This is a bit of a special edition for ZaRecords, since I’m not going to talk about an album but rather about a song. Yesterday I hinted at a very odd coincidence which happened to me concerning music and I thought this is as good a day as any to tell the tale. There’s also an element of splendid contrast between the song itself and the eerie story itself. So, Good Morning Starshine, by Oliver, one of the most nonsensical songs you’ll ever hear, in one of the most surreal contexts I’ve ever lived.
In 2000 I was in 9th grade and walking on air because I had won a sort-of essay contest which led to my first airplane ride out of the country, all the way to Sweden. The others winning contestants and I were to spend about a week in the town of Linköping visiting schools and learning how the Swedish government took steps to help integrate children with physical handicaps in their school system. (As far as I know, Romania is still way behind on this issue.) It was my first trip abroad on my own, and my crush at the time was coming too, which felt great. This was happening sometime in March.
We got there, we were lodged, we made friends, you can imagine it was pretty fun. One day, our hosts took us shopping in the local mall. The first place I darted to was the record store. I wasn’t rolling around in money, but CDs and musical instruments were all I could think about (some things never change). You must understand, I mostly built my musical collection and interest by myself. My parents used to be avid music listeners and had quite a collection of records, but most of them were recordings of classical music, and the pop & rock material available in Romania during their youth was very limited, so I got to discover most of that stuff all alone. I’m saying this because what I bought in that store was a 3-CD pack entitled “Happy Hippie Hits”, a kind of “best of” collection of songs from the late sixties and early seventies. On the third CD I came across a track which really clicked – it was Oliver’s “Good Morning Starshine”. I hadn’t seen Hair at that moment and I didn’t know anything about Oliver, but I enjoyed the track very much nonetheless. It became my happy song, an anthem for sunny days all throughout my highschool years.
And so it was that after I came to college I left all of my CDs at home and forgot all about Oliver. Until the 12th of March 2010, when, for no apparent reason, the memory of the song was vivid in my mind again, and I wanted to listen to it over and over. YouTube, as always, proved to be very accommodating and as I listened to the song, I got curious about Oliver’s other tracks, albums, records, whatever they might have been. What I discovered searching around on Wikipedia chilled me that day, and still does.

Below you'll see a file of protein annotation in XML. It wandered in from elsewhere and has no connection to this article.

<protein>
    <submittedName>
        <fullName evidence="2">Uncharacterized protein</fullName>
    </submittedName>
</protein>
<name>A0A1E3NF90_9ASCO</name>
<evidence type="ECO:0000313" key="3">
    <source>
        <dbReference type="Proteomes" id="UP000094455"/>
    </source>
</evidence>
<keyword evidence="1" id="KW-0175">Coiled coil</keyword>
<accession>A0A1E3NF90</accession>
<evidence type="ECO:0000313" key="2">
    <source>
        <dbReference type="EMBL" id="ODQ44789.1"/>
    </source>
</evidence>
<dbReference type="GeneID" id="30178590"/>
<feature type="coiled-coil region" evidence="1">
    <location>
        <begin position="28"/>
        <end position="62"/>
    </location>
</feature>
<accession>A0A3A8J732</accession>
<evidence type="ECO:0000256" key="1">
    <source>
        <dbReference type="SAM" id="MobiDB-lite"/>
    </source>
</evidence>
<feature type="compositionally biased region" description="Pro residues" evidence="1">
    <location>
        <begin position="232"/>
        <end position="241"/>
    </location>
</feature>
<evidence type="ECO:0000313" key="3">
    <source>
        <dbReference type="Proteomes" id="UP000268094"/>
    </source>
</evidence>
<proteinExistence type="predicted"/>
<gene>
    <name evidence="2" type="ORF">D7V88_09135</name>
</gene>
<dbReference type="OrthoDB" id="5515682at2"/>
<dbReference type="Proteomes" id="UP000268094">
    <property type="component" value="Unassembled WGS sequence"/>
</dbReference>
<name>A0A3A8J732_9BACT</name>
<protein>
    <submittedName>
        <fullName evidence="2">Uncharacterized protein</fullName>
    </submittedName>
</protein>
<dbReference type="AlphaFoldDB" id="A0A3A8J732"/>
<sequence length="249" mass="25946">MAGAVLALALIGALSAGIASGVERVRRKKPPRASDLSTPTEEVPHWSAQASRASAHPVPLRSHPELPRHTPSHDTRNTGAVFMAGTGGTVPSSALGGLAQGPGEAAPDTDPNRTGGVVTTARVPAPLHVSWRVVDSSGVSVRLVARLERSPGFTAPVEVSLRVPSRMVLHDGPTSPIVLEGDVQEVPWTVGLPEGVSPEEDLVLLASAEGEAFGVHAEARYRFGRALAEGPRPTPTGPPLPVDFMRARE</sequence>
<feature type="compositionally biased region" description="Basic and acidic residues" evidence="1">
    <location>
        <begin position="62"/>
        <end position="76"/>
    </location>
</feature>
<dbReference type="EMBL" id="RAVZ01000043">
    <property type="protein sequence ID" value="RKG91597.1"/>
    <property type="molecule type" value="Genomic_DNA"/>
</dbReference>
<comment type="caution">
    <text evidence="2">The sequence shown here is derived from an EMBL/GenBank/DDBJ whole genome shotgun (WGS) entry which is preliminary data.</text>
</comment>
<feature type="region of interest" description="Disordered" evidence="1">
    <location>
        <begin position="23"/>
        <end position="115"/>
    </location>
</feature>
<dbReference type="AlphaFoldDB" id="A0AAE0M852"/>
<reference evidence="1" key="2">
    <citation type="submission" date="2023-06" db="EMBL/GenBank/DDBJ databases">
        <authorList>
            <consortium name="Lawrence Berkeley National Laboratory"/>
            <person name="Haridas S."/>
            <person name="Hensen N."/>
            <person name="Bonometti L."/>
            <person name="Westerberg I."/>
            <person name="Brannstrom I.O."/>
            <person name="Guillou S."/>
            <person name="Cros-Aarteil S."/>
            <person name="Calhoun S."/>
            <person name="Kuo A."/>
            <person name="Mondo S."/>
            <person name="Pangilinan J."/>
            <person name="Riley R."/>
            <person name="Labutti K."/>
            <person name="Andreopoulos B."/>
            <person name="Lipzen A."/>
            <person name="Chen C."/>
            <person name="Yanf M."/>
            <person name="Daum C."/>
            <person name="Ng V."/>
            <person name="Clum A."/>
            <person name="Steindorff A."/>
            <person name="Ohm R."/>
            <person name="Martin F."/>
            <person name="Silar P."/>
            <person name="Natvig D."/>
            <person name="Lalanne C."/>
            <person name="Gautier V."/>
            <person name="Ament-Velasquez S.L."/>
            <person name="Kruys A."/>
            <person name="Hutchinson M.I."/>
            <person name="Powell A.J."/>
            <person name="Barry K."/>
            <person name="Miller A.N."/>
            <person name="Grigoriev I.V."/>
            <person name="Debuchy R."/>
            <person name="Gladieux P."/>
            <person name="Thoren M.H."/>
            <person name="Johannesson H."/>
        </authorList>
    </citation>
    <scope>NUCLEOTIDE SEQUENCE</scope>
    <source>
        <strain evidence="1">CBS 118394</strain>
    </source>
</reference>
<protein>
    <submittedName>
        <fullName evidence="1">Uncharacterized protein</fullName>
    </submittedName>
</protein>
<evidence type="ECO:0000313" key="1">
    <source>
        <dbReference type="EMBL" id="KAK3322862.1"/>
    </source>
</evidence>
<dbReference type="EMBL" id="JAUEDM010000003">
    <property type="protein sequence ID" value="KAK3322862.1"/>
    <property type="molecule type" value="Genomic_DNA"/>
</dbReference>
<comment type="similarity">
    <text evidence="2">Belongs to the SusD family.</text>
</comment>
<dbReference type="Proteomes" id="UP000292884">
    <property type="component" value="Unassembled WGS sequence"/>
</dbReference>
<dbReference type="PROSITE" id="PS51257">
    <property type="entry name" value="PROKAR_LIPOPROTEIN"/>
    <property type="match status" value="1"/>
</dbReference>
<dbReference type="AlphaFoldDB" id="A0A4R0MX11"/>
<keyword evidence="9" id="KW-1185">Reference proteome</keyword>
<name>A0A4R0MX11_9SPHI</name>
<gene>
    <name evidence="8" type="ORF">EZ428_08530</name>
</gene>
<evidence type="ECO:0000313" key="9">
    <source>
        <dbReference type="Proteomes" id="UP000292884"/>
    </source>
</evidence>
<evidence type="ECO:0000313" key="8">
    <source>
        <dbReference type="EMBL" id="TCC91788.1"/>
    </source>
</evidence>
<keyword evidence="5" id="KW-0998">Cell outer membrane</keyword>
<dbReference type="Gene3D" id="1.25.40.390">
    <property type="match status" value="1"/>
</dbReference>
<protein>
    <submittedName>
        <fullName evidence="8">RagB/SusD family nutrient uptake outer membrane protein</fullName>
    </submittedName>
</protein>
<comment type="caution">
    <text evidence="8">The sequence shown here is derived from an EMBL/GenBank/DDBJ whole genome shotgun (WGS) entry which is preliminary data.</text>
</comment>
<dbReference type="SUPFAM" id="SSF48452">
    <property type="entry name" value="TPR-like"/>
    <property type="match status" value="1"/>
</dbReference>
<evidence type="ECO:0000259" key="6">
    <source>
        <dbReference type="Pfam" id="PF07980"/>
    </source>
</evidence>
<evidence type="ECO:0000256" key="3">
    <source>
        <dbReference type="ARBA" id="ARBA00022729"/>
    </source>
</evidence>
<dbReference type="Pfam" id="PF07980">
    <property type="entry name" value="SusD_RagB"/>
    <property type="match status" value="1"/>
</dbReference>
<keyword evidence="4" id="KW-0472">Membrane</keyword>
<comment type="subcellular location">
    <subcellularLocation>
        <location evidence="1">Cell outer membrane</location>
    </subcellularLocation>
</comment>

You see, Oliver died on the 12th of February 2000. Thinking back, I was in Sweden exactly one month after that, and even though I can’t be completely sure about this, I might have bought the CD on precisely the 12th of March. On the one month anniversary of his death. Which is no big deal, I’m sure it happens all the time. But to get the urge to listen to the song, out of the blue, after probably six years of having almost forgotten about it, a decade later to the day, that’s something that doesn’t happen very often, I hope you’ll agree. This song had always been special to me, but since then it’s become unforgettable.
Now about the song. It’s a very lighthearted little ditty, bubblegum-feel-good-music, probably the most unequivocally “nice” song I’ll ever talk about. Oliver had a very strong voice, warm and vibrant, and it definitely feels great to hear it on Good Morning Starshine (the song sounds much better in his rendition than it did in Hair). The harmonies are great as well, large and bold, full of a glowing quality, a simple, contagious joy. If I didn’t know better, I’d think it was produced by Phil Spector himself, with his Wall of Sound technique, so prominent in the sixties and seventies. Of course, there isn’t much to say about a song like this. Great production value, an inspired melody, very well sung, what else do you want? Lyrics? Er… let’s forget about those, shall we? The chorus is some of the most uncompromising gibberish I’ve ever heard, not to mention the fact that the verses don’t make any sense sentence-wise either. But it’s really not about the lyrics. If the song is not to your taste, there’s nothing which will make it so.
I’ll leave you with Oliver’s version as well as the version from Hair. A big nod to the ’60s from my part and, hey, make love, not war!